Chapter 8, Accepting Feelings, starts with the proposition that all feelings are positive and need to be accepted, and then it discusses how we learn feelings, including cultural scripts. Ways to teach children to express and cope with feelings are explored. Sidelights of this chapter show how Marcie, stepmother of Amy, learns to cope with her anger in healthy ways, and how Julie, another mother, learns to let go of responsibility for her child's feelings.
Chapter 9, Problem Solving, is about conflicting needs and what to do about them. What to do when the child has the problem is different from what to do when the parent has the problem or when both have problems. The chapter also explains the problem-solving process and gives a structure to follow. How problem solving relates to cognitive development is also explored. When parents don't know about using problem-solving approaches, emotional abuse can occur. A sidelight of this chapter is the story of Brian, a stepfather who was emotionally abused as a child. Brian refuses to do the same to his stepchildren.
Chapter 10, Strokes and Affirmations: A Path to Self-Esteem, looks closely at promoting self-esteem in specific ways. The chapter advocates using strokes to change behavior and affirmations to create "self-fulfilling prophecies." Adult self-esteem relates to child self-esteem, so suggestions for how adults can work on their own self-esteem are included. A sidelight of this chapter tells how Mary and her daughter Susan disagree over the need for stroking Susan's son, Jake. Another sidelight is the story of how Jennifer, a single parent, discovers that she is inadvertently sexist in the ways she strokes her children.
Chapter 11, Modeling and Teaching Sex Roles, starts with a quick history of the struggle for women's equality and goes on to look at sex equity and child rearing. The relationship of choice of toys to broadening or narrowing children's options is explored. Language issues and differential socialization are examined and guidelines for parents and teachers are laid out. A sidelight of this chapter is a discussion about cultural differences in sex roles, and where traditional roles end and oppression begins.
Chapter 12, Stress and Success in Family Life, looks at what it takes to be a healthy family and examines the lives of six families who, in spite of many stresses, are struggling to be successful. This chapter touches on the issues of substance abuse, divorce, child custody, and poverty. It examines the influence of family structure and makeup and includes nuclear families, single parenting, stepfamilies and blended families, teen parents, and children with special needs. A sidelight of this chapter looks at what families do in early childhood that helps ensure later school success.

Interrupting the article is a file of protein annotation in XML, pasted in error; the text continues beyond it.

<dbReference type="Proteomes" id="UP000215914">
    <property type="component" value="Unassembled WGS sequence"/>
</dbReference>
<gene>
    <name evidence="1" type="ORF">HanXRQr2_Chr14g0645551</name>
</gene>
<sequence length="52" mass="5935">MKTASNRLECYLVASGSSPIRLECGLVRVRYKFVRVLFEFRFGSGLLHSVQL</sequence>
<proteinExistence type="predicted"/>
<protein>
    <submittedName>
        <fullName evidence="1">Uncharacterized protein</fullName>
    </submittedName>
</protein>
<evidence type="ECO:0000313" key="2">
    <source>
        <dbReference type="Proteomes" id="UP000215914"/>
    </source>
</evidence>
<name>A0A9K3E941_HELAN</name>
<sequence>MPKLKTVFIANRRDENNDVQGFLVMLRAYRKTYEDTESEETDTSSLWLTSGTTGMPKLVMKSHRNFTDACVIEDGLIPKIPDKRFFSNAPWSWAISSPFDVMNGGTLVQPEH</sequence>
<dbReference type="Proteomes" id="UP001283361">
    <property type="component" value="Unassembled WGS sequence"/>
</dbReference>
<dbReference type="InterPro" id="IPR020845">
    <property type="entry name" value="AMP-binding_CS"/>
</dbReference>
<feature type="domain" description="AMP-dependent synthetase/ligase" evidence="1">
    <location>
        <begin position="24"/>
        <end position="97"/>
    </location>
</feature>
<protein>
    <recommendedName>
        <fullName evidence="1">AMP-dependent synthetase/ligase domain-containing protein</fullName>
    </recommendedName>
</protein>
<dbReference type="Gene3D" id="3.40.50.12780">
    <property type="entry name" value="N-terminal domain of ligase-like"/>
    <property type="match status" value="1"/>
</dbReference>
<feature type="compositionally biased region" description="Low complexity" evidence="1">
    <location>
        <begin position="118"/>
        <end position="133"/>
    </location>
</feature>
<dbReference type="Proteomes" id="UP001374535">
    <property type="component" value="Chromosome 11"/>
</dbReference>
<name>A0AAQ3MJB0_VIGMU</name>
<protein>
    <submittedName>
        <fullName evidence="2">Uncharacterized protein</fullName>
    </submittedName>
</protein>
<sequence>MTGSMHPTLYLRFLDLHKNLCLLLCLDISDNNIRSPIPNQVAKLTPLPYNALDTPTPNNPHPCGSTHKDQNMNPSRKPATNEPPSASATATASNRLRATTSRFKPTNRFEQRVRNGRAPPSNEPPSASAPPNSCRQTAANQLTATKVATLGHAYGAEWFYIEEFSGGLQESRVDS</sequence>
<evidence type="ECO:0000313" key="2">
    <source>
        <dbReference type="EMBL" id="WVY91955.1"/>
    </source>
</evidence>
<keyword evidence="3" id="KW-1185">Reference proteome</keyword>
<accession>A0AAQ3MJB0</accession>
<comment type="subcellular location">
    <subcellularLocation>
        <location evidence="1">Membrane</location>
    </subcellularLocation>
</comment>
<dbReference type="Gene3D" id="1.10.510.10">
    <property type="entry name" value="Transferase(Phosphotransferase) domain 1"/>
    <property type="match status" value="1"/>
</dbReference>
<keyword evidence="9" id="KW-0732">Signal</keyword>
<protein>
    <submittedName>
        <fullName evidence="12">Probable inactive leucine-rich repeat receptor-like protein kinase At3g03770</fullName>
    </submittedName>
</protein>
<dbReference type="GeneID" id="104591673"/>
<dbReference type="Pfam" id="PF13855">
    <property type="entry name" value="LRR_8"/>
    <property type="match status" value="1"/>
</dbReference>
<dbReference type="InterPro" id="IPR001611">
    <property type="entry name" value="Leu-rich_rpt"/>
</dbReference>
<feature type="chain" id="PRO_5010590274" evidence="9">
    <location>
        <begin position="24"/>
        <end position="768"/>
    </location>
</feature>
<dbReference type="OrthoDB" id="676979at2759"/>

Part 3, The Community: Socialization in the Community Context, looks at the broader issues of socialization. The child, with developmental issues unfolding within the family is now viewed in a community context. Part 3 includes society's goals and values from a "majority" and "minority" perspective and discusses the effects of racism, classism, and sexism on the socialization of children.
Chapter 13, Community Resources, looks at the way the community serves and supports families through social networks and institutions. The chapter shows how the six families of chapter 12 connect to the resources in their community. A sidelight of the chapter is a description of various ways that families find and get connected to community resources.
Chapter 14, Socializing Agents, looks at a number of agents, including the family schools, peer group, and the media. The chapter also examines factors in socialization such as inequity and diversity, classism, and racism. Sidelights of the chapter include a look into what "ready to learn" really means and also recommendations regarding television and young children.
Chapter 15, Social Policy Issues, considers what the community can do to ensure that all children get an equal chance to develop high self-esteem and fulfill themselves in our society. This chapter examines social policy issues and addresses the question, "Who is responsible for America's children?" It ends with a discussion of child advocacy. Sidelights of the chapter include culturally responsive care, recommendations for childcare, and statistics responding to the question, "Does every child get an equal start?"